Here’s Why It’s Possible But Not Likely
- Some government and business officials are expressing hope that a vaccine against COVID-19 could be ready as early as January.
- Experts say that goal is quite optimistic given the testing, manufacturing, and distribution that usually accompanies a new vaccine.
- They do note that the genome sequencing for the new coronavirus has been done and a number of companies are doing research on a vaccine now.
- They also note that some companies have agreed to begin manufacturing before clinical trials are completed.
The timeline to develop a safe, effective vaccine to fight a virus is typically counted in years — or even decades.
But with the COVID-19 pandemic affecting millions around the world and killing hundreds of thousands of people, the race is on to produce a vaccine faster than ever before.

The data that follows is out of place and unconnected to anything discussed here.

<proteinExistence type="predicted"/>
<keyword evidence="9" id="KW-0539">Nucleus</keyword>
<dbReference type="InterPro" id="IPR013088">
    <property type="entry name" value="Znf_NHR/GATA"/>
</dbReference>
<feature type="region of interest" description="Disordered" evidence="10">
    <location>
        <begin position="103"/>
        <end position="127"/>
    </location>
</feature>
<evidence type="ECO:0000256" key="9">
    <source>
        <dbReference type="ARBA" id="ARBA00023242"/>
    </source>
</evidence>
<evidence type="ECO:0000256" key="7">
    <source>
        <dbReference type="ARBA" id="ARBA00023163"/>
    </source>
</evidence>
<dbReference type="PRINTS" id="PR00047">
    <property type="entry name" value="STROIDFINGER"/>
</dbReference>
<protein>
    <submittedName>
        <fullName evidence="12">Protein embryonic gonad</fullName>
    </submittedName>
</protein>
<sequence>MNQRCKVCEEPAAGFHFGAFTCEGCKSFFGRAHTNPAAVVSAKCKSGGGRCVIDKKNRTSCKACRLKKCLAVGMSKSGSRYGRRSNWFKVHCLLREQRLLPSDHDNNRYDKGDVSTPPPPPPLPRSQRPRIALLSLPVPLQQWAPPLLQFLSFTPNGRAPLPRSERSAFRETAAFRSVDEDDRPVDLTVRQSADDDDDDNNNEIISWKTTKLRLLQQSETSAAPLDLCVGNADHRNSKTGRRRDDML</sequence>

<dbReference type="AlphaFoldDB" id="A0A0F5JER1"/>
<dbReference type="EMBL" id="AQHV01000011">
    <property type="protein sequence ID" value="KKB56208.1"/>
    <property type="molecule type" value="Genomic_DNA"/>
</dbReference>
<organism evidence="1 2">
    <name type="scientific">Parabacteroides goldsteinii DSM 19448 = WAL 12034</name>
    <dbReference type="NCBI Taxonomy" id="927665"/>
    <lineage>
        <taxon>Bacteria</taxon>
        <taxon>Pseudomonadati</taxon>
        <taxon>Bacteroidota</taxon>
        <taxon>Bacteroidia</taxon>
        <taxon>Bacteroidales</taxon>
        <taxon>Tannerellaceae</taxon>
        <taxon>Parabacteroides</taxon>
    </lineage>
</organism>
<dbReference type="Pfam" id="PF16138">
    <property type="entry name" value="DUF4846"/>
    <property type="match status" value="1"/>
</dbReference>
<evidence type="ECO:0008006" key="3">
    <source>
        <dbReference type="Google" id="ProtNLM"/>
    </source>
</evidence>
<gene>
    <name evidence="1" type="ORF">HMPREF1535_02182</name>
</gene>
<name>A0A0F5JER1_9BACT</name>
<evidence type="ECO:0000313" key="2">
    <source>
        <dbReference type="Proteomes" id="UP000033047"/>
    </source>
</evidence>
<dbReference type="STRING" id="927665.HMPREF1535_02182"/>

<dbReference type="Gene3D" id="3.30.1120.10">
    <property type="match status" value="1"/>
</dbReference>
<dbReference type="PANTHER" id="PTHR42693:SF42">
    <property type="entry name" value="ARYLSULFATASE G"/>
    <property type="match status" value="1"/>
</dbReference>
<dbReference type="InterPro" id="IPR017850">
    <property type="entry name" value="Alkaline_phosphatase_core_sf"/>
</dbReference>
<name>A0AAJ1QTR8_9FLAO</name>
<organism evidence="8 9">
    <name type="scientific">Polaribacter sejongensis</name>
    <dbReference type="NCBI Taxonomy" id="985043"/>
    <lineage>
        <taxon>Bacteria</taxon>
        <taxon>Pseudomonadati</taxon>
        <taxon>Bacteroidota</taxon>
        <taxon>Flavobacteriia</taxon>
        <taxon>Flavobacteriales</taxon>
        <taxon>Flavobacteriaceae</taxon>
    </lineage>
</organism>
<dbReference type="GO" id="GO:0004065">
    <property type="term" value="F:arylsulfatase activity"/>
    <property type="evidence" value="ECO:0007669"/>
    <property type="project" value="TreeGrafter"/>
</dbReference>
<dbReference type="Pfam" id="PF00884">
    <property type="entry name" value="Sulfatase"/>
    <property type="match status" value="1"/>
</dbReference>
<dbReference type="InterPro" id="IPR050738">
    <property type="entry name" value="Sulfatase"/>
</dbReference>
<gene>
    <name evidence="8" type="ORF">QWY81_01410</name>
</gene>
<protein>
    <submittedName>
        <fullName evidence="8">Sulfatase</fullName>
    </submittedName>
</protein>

President Donald Trump has said a vaccine could be available by January, which would be an unprecedented development cycle.
But how realistic is that?
Experts say the goal is possible — but not likely.
“This is a highly ambitious goal and, although a possibility, it far exceeds any vaccine development timeline in the past,” Dr. Larry S. Schlesinger, an infectious disease specialist and the chief executive officer and president of the Texas Biomedical Research Institute, told Healthline.
“Several steps done in parallel can cut some time (e.g., starting manufacturing vaccines during early clinical studies),” he said, “but the fundamental steps that need to be taken through clinical trials and animal studies take time and cannot be short circuited when working to create a safe and effective vaccine that will be used worldwide in different types of people of different ages.”